What they have announced is that the POTS service from the exchanges (central office switch in the USA?) will be discontinued. They will upgrade the smart hubs so that it offers a POTS service so that is where to plug in your old fashioned phone. For the customers there will be no difference in functionality and BT can remove all their legacy POTS phone switching infrastructure. For years they have been converting the internal systems over to IP and this is the next logical step.

    The one down side is that a POTS phone from a local exchange can run for days without mains power. The network based system need battery backup with a much more limited time. The same is true the mobile phone base stations that only last for and hour or so without power.

    There is lots of politics over what BT are allowed to do because they effectively have a monopoly on cable infrastructure in many areas of the country. Fibre is the way to go for all sorts of reasons but BT like to sweat their decades old copper assets keeping the shareholders happy.

    Having said all this during Covid with lots more people working from home this system has stood up pretty well.

    John



    ChrisJ
  • Judy_Smith
    Judy_Smith Member Posts: 14
    edited October 2021
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    Thanks for all the info, and John, so i gather there won't be the radical change in the UK which i'd thought.

    Mattmia, i sorta get it (at least now i realize that the hour-hand actually does move behind its hermetic sealing). Thing is, i tried rotating the minute hand alot more times than previously, but then realized it would take forever to turn the minute hand the zillion revolutions necessary for it to reach the correct time. My finger began hurting when i'd barely made progress.

    Jughne, I'm not good with quotes, but thanks again for the info and thermostat model number etc, and reassurance re: POTS (though there's the costly FIOS POTS and basic POTS which is only health-assurance but not affordability assurance!) As for smoke detectors, I'll take take it one step at a time. Also I know there's frequencies all over the place these days, but that doesn't mean I should wheel in wireless to within a few feet of where i sleep - it's a matter of proximity too. I don't believe there's high power lines directly close to my house, because I'd have been zapped if so. But a few blocks away, there's a cell tower which nearby residents are convinced contributed to early deaths of many neighbors in that radius.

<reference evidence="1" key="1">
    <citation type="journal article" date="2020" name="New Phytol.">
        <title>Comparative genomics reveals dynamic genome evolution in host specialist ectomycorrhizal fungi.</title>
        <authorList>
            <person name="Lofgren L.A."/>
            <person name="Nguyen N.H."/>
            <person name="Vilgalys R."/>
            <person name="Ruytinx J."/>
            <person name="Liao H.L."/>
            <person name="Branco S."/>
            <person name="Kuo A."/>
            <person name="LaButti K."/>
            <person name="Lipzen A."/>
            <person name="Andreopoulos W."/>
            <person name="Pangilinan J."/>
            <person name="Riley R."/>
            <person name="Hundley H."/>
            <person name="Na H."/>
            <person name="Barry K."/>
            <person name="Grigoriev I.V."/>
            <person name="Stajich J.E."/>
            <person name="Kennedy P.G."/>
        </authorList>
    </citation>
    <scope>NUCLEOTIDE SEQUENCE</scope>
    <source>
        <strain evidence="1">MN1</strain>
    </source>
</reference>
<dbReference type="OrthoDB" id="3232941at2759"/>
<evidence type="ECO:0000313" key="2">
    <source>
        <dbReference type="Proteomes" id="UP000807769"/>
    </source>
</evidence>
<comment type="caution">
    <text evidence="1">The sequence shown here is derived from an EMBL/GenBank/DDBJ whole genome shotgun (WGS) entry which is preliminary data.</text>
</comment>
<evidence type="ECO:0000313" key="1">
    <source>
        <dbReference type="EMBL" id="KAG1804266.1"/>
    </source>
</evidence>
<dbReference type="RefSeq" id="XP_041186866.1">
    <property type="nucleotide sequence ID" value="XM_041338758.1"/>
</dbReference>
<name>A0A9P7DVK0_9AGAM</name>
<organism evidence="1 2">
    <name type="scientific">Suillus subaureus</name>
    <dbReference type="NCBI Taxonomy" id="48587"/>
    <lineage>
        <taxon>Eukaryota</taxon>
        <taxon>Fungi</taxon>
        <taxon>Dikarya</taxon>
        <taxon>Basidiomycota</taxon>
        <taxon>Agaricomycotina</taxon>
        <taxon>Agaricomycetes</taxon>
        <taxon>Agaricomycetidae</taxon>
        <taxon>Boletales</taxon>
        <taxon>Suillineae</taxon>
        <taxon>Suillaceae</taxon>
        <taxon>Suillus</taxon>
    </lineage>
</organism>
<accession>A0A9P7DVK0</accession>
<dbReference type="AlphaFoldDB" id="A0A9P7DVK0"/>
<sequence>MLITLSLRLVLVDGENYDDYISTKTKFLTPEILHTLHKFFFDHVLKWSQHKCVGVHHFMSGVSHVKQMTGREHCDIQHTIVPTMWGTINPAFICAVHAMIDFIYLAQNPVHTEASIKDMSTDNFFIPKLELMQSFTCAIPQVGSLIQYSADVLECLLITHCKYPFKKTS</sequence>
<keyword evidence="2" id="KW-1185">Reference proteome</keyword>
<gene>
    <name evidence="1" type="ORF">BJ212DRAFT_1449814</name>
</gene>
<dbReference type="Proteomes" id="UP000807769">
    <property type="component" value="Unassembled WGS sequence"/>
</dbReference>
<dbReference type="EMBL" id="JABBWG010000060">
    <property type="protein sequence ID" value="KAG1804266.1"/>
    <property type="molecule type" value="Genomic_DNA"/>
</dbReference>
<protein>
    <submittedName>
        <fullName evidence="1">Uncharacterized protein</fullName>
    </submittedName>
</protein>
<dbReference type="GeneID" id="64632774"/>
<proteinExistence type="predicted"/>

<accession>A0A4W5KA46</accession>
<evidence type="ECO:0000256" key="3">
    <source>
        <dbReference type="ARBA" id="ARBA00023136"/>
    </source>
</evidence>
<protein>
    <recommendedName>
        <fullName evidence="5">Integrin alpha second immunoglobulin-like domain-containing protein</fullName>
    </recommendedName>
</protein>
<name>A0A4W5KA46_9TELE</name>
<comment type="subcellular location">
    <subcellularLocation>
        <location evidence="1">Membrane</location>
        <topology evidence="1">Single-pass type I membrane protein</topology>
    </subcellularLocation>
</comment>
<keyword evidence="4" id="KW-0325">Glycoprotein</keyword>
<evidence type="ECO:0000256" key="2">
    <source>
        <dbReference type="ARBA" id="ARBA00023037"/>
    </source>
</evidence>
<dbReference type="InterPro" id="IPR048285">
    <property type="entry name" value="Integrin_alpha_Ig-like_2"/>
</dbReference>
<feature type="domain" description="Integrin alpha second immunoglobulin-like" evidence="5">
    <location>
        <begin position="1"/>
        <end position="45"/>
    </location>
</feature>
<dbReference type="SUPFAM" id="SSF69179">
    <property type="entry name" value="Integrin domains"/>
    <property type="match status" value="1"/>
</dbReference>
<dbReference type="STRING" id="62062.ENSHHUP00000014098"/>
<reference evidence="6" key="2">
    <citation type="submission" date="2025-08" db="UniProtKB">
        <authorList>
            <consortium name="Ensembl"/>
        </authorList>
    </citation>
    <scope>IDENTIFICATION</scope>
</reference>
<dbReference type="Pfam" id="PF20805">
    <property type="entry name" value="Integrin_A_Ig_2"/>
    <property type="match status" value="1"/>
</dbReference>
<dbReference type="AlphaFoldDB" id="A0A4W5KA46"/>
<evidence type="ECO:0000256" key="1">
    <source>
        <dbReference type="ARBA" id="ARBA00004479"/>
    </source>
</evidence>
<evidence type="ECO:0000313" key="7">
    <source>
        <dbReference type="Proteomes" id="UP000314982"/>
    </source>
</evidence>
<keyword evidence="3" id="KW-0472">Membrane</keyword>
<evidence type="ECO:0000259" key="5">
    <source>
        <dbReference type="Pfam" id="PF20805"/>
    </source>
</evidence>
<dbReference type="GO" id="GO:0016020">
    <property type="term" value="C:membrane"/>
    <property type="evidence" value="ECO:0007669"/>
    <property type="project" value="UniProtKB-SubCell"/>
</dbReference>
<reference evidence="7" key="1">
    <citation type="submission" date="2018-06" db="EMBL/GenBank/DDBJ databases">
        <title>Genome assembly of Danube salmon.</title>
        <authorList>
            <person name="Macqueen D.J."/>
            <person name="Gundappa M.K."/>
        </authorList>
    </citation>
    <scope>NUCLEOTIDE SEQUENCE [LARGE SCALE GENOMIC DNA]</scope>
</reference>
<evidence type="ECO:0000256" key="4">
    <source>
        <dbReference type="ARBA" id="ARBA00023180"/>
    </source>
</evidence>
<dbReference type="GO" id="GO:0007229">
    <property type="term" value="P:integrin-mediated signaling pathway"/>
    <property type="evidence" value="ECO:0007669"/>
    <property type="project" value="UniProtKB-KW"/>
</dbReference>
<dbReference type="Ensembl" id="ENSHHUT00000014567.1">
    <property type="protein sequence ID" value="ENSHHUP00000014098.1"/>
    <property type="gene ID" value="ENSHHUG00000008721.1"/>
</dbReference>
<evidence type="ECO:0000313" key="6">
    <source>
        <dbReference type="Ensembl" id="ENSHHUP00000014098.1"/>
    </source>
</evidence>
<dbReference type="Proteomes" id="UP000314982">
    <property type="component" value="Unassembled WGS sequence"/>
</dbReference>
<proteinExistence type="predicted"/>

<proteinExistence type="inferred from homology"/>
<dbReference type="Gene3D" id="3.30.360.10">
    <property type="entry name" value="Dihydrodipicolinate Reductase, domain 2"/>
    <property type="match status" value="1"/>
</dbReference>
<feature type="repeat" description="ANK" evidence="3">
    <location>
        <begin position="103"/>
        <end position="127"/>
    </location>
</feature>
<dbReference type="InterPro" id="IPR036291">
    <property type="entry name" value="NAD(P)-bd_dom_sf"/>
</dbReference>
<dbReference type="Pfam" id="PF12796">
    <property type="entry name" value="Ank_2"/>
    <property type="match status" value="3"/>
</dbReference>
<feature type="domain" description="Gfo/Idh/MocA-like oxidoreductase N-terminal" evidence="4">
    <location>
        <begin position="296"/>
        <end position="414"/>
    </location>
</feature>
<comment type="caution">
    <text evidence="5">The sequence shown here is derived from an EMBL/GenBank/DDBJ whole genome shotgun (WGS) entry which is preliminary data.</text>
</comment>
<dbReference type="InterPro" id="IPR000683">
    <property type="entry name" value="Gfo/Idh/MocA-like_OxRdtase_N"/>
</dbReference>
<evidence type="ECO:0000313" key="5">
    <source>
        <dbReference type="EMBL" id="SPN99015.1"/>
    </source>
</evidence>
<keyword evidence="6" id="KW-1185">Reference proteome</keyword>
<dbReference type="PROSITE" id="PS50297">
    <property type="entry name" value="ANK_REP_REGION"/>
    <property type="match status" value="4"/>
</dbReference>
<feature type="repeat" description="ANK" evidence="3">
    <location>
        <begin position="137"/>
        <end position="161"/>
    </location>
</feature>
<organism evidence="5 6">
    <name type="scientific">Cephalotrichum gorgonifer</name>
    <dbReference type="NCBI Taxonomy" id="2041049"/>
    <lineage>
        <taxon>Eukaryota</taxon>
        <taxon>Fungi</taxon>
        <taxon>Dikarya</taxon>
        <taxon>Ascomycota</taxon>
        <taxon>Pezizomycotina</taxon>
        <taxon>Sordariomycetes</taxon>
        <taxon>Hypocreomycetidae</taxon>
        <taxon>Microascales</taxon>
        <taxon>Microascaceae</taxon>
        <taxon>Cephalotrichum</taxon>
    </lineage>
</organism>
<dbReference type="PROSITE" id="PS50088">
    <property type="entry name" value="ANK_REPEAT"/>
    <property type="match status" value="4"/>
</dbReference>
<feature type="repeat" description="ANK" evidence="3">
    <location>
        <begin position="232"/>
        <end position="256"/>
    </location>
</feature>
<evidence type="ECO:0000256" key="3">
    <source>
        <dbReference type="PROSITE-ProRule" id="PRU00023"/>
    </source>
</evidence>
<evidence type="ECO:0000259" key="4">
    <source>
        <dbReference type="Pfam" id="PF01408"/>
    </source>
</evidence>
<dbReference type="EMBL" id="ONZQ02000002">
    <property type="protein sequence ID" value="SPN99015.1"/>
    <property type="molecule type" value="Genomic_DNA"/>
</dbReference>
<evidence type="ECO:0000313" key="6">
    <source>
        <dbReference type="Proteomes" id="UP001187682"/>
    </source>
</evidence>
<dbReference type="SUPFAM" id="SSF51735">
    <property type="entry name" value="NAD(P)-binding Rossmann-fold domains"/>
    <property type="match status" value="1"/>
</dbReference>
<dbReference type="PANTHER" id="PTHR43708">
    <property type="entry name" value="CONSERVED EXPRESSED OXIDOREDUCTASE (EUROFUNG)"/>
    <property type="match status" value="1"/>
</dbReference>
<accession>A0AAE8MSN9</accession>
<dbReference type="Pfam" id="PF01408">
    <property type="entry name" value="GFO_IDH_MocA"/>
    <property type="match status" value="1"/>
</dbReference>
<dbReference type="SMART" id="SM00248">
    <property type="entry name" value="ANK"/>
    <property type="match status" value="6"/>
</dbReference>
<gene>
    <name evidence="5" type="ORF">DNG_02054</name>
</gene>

• ChrisJ
    ChrisJ Member Posts: 15,767
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    Single pipe quasi-vapor system. Typical operating pressure 0.14 - 0.43 oz. EcoSteam ES-20 Advanced Control for Residential Steam boilers. Rectorseal Steamaster water treatment
  • Judy_Smith
    Judy_Smith Member Posts: 14
    edited October 2021
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    Chris, calm down. I guess now i'll get cracking, shopping around for thermostat and installer. And again, thanks to all those who offered helpful tips!
  • Judy_Smith
    Judy_Smith Member Posts: 14
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    Update - i was debating opting for the programmable Honeywell Focuspro 6000 - but now i'm back to considering the simpler 5000 one because of the learning curve. So if I do wind up getting the 5000, that will mean i have to decide on just one single heat setting which strikes a balance for both day/night comfort (and utility bill non-shock.) I wonder what setting most women opt for in such cases.
  • mattmia2
    mattmia2 Member Posts: 9,734
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    If you don't want the setback feature you could just set the night temp to whatever temp you want it all the time, since there is no red trip lever on there it will never change from the blue mode.